Getting a Grip: How to Take the Suckiness Out of January... and Get Your Groove Back

This time of year, it's easy to hole up, reassess everything a little TOO much, and generally be a drag to everyone -- even your kids' hamsters. I mean really, when you are snuggling a hamster and telling it how well it understands you, it's time to do a little check-in.

(Um... Is this just me?)

You probably just came off a fall FULL of stuff. Then you spent too much time with in-laws over the holidays who ask what they think are benign questions but really the CIA would be impressed with such tactics. And now, you're looking at a looming winter ahead: cold, dark, and possibly not sure if you're really doing what you want.

You ain't alone, kid.

What seems like a good time to reassess can also bring us to a screeching halt energy wise. First of all, if you feel you have to or want to do New Year's resolutions, read this book: The Year I Will, by MJ Ryan. I work with MJ and she is brilliant and has done her homework about the studies on keeping resolutions and making changes. Don't do resolutions ever again without reading this. They don't work the way you think they do. Check it out. You'll succeed this time.

Next, if you are assessing EVERYthing too much (if you're not sure, just ask your spouse or best friend who will happily tell you if you are!), you might find you are only ruminating and getting nowhere fast. A better way to get a grip on whether your life is heading in the right direction is to try a few of these exercises:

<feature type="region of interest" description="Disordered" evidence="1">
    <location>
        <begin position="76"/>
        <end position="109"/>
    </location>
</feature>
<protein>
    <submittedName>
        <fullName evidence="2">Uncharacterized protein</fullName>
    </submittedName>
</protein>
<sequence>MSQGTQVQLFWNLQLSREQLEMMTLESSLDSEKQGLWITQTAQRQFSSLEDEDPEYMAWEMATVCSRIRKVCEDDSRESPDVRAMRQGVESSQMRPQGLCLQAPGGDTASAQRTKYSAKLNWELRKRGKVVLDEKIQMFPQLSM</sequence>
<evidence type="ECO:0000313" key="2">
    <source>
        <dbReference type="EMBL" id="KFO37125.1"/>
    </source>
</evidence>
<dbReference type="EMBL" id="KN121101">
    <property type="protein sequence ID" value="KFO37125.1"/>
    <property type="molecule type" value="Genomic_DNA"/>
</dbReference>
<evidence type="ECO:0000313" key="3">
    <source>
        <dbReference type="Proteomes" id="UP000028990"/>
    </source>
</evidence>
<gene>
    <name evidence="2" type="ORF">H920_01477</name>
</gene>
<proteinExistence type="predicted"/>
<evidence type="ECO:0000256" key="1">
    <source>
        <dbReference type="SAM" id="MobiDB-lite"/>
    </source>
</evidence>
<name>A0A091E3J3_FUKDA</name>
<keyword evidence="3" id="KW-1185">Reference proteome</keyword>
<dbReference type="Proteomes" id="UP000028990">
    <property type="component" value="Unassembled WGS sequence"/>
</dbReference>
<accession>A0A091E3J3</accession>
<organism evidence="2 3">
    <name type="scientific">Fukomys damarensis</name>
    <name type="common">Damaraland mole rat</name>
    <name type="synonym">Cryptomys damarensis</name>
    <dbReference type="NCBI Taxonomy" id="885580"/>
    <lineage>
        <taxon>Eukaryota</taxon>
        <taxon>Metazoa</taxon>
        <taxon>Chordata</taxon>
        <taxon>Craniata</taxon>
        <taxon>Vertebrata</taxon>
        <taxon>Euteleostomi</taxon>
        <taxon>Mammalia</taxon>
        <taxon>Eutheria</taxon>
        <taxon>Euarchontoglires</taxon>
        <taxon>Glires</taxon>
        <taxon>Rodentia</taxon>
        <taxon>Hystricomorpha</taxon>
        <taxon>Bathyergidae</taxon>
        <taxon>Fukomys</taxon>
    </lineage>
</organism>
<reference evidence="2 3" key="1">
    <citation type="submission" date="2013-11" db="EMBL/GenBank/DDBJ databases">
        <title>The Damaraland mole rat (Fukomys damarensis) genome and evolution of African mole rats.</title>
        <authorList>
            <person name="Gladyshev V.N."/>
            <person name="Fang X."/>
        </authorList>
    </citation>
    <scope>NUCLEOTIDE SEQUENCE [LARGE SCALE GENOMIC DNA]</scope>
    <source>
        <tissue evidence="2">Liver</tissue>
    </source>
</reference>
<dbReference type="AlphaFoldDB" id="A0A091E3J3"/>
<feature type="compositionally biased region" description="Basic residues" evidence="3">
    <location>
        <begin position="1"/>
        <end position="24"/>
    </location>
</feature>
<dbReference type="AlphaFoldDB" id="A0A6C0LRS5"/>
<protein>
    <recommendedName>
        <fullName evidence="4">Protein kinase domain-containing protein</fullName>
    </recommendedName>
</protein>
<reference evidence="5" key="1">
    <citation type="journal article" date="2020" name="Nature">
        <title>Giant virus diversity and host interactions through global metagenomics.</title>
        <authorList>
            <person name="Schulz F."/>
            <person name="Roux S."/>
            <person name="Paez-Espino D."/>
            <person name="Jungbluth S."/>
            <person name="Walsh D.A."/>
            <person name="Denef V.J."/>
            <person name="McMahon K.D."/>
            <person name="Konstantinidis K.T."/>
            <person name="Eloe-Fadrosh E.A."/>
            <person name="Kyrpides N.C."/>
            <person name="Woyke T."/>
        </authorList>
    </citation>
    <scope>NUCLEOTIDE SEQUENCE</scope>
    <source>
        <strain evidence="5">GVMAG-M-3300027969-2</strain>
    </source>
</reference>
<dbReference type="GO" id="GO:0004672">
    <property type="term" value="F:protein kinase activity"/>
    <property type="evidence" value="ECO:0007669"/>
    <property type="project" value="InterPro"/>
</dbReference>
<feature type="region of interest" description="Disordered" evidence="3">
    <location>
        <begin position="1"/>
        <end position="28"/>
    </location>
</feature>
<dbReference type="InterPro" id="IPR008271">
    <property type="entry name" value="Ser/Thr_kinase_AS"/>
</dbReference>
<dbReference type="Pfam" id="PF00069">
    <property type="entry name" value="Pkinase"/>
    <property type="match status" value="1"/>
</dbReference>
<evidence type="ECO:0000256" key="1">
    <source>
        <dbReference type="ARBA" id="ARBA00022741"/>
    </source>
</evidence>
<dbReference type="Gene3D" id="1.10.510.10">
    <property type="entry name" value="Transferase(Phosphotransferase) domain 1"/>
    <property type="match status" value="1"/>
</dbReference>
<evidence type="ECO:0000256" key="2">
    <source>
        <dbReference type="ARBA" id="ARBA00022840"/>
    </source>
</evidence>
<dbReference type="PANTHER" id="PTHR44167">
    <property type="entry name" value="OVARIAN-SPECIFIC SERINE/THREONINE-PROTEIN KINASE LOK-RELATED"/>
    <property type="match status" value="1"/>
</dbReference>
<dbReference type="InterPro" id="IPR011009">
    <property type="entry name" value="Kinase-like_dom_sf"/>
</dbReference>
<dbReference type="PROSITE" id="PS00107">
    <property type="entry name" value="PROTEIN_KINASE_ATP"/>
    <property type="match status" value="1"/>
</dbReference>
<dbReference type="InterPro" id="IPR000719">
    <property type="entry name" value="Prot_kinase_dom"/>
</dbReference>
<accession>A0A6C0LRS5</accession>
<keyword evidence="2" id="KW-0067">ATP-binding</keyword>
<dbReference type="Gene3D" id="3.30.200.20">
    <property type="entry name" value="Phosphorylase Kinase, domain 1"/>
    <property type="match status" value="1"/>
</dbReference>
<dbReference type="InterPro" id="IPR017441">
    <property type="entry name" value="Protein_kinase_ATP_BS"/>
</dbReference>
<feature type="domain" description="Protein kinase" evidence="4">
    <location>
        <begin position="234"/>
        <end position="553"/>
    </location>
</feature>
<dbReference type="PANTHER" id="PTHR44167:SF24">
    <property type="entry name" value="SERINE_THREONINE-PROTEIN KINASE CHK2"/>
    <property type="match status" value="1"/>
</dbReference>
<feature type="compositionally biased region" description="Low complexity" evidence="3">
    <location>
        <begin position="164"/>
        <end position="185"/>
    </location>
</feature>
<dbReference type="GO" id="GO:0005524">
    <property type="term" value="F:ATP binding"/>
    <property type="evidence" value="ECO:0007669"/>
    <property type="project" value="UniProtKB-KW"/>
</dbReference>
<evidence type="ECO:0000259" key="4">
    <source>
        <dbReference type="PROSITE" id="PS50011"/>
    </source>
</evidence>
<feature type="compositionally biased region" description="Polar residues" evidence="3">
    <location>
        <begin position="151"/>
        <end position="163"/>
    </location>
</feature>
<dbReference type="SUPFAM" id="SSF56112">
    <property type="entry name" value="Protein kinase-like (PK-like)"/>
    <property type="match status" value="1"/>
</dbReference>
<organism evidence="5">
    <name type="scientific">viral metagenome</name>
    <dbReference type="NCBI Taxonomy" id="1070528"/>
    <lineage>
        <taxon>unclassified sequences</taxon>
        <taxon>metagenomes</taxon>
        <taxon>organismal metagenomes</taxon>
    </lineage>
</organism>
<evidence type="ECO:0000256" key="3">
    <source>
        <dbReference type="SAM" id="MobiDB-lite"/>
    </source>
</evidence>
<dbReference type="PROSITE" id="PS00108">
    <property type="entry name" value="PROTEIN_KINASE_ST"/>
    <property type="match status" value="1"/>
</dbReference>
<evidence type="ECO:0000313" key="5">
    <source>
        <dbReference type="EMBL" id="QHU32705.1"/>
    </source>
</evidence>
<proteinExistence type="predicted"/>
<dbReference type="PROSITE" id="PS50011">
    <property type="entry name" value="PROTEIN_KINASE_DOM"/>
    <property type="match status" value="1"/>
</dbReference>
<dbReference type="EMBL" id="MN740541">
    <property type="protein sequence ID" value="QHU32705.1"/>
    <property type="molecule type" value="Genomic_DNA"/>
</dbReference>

1. GET LOST. Allow yourself to BE lost... but only for a very set period of time. I recommend an hour or less in a book store perusing the racks without telling yourself what is okay or normal for you. Browse something like Pinterest, or cookbooks or look at a list of documentaries available on-line -- but make sure that you don't judge or analyze what you pick. This is the most important part. Just let your eye wander, pick something and then experience it. It might be something you've never even thought interested you. Or something you think shouldn't interest you based on how you perceive yourself. Just experience it and then you can analyze or think about it afterwards. But BE LOST IN IT. It's hard to allow yourself to grow if you confine yourself to only things you've done before. This is the space to do that. But whatever you pick, set a time limit. You're not actually trying to encourage feelings of sadness or confusion. This should be enlivening and fun. This is exploratory, with a goal of information-gathering, not a dastardly slink downward into the "yawning black hole of meaningless existence" my comedy song "My Mid-Life Crisis Song" says.

2. NEWNESS! Wake up your creative spirit. Or just wake up ANY part of you. You might want to spend a day at a retreat center or school type thing, or with a group doing something you've never done before: yoga, surfing, drawing, web design, learning a new skill. Shake it up, babe! Or just grab a friend and ogle cute dudes and babes at the gym. If your friend questions it, say your life coach told you you had to. For your health.